Leela Year Six - Across the Pacific

Well.... to our own surprise here we are

01 October 2020 | Fakarava
24 September 2020 | Fakarava South Pass
19 August 2020 | Papeete, Tahiti
02 August 2020 | Pape’ete, French Polynesia
09 July 2020 | Papeete, Tahiti
21 June 2020 | Taha'a, French Polynesia
29 May 2020 | Cook's Bay, Moorea
14 May 2020 | Tahiti, French Polynesia
08 May 2020 | Enroute Gambiers to Tahiti
30 April 2020 | Rikitea, Gambiers, French Polynesia
26 March 2020
24 March 2020 | The Gambiers, French Polynesia
08 March 2020 | Taravai Island, The Gambiers
03 March 2020 | Airport Anchorage, Gambier
21 February 2020 | Kouaku, Gambier Islands
17 February 2020 | Rikitea, Mangareva, Gambier Islands
12 February 2020 | Rikitea, Mangareva Island, The Gambiers
25 January 2020 | Nuku Hiva
22 January 2020 | Ua Huka
14 December 2019 | Tahiti


17 February 2020 | Rikitea, Mangareva, Gambier Islands
Graham Openshaw
This post has a couple of functions. I want to talk about hiking and living here but I'm also trying to find a way to provide images with VERY limited internet access. It looks like embedding smaller images into the post is a good way to go. I will still post albums when I get the opportunity but this does have the advantage of quick access so let's give it a try.

This shot was taken on one of the outer islands last week but it shows the layering of the different types of tree really well. The lower levels are different types of Acacia and others not known to us. Higher up these give way to fir trees.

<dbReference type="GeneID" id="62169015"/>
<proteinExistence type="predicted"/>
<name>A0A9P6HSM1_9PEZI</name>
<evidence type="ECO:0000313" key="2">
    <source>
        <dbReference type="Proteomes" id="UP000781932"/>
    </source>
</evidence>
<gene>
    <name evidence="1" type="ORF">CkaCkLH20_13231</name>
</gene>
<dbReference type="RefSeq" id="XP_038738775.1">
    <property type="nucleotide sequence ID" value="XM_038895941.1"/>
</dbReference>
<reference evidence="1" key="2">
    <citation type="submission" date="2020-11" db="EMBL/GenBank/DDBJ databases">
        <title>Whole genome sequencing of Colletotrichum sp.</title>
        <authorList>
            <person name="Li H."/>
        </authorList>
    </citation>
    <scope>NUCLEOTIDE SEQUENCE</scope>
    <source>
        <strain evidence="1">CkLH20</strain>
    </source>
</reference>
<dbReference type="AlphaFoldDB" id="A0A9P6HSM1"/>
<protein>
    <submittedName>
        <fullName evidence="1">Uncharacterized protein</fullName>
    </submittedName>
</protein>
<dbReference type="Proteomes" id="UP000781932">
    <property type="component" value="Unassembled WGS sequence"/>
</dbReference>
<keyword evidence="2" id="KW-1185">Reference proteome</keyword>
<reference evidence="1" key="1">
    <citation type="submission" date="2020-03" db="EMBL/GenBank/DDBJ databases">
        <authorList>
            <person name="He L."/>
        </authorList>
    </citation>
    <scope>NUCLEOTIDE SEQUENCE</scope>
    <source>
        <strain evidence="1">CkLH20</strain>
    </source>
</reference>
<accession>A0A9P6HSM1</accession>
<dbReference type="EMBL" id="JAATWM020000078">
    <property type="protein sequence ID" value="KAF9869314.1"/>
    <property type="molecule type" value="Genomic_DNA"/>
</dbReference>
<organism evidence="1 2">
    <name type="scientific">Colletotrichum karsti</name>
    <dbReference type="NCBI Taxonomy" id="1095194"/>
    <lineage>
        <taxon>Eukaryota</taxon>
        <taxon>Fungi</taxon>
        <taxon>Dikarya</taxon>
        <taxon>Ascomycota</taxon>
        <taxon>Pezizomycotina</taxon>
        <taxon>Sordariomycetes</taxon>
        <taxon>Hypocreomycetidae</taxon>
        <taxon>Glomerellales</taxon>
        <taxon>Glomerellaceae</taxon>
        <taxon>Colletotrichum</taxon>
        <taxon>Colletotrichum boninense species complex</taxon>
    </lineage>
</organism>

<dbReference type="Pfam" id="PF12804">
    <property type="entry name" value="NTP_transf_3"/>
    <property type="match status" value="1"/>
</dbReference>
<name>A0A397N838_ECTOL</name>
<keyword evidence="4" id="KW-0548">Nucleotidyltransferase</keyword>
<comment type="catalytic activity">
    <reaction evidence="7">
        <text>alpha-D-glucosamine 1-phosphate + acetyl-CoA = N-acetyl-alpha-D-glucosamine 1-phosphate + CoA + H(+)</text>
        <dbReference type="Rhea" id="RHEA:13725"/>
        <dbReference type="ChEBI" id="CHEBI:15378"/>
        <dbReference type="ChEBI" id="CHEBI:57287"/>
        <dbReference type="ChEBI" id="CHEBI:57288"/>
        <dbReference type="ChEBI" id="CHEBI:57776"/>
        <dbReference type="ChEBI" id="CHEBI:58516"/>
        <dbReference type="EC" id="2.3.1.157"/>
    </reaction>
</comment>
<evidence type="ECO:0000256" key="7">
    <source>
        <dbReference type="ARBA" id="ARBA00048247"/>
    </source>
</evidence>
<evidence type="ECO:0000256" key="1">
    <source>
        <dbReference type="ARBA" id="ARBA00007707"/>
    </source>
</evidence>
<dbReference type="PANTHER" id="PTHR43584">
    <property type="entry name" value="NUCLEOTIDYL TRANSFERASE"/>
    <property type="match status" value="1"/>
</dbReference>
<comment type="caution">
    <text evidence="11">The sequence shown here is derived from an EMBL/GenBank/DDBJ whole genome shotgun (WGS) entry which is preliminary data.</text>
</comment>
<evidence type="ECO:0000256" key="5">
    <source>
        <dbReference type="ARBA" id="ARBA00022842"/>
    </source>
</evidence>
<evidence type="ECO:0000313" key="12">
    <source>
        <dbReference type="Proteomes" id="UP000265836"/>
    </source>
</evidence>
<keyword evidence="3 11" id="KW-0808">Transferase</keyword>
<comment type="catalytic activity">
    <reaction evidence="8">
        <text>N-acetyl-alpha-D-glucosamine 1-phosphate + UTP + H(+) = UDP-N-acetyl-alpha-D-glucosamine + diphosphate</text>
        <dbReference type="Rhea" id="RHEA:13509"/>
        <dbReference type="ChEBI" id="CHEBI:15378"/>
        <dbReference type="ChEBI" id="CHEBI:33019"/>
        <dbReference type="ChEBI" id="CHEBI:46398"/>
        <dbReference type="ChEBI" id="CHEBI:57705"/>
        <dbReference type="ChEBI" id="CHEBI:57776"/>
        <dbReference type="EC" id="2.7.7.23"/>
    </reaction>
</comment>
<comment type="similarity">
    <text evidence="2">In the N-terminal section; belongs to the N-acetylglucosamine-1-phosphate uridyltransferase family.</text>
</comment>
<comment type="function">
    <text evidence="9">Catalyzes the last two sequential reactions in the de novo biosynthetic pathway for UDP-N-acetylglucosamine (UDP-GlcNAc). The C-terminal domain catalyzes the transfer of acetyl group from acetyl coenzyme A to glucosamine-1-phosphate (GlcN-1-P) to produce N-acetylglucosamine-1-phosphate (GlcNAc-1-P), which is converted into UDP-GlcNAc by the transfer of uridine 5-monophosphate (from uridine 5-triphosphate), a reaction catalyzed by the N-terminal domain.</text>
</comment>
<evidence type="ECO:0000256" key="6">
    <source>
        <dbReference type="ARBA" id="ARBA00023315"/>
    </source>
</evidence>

In pré-colonial times these islands were completely deforested by over-population and the subsequent collapse of the ecology so few of these trees are native. More can be read here.

Birgit and Christian from the Austrian boat Pitufa invited us to join them hiking up one of the two mountains on Mangareva. There are many ancient structures in the lower forests like this platform.

The day we went up kids from the local high school were on a field trip to help clear the path. As you can see traditional teenager clothing is global....

We chose this peak because the top is treeless, providing great views. It was quite a climb after too long sitting about on the boat.

Looking back along the island you can see the extent of the forest, the many pearl farms in the shallow bays and the barrier reef just below the horizon.

Taking a break just below the summit.

This is a strange place. It is probably the wealthiest island away from Tahiti because of all the pearl farms but, there is no bank, no ATM, no gas station, almost no communications or places to eat. You cannot buy vegetables because no one here eats them and you cannot buy fruit because everyone grows it. You can buy expensive tinned goods, VERY expensive beer and occasionally, eggs. You can buy baguettes but only between the hours of 4am and 5:30am. The shop adjacent to the bakery does not carry fresh bread but will sell you a frozen baguette (as bad as it sounds....) at any time of day. As I say, strange.

We have managed to find someone who will sell some fish and we can probably get some more vegetables back on Taravai in exchange for a bit of digging.

After a couple of days of horrendous weather, heavy rain and 80kmh squalls, the weather is improving and we are heading out to one of the small islands on the barrier reef to get back in the water. More soon.
Vessel Name: Leela
Vessel Make/Model: Bristol 38.8
Hailing Port: Portsmouth, NH
Crew: Graham and Janaki
We are a Brit and an Australian now based in the wonderful community of Portsmouth, New Hampshire. We have a delightful home there but a couple of years ago we began to feel a bit over-domesticated so we thought we would buy another boat and head south. [...]
Leela, a Bristol 38.8 has turned out to be a wonderful cruising boat for us. Some might find it a little cramped by modern standards but it feels like just the right balance of living space and storage to us. She sails like a dream. She is remarkably well balanced and is comfortable in pretty [...]
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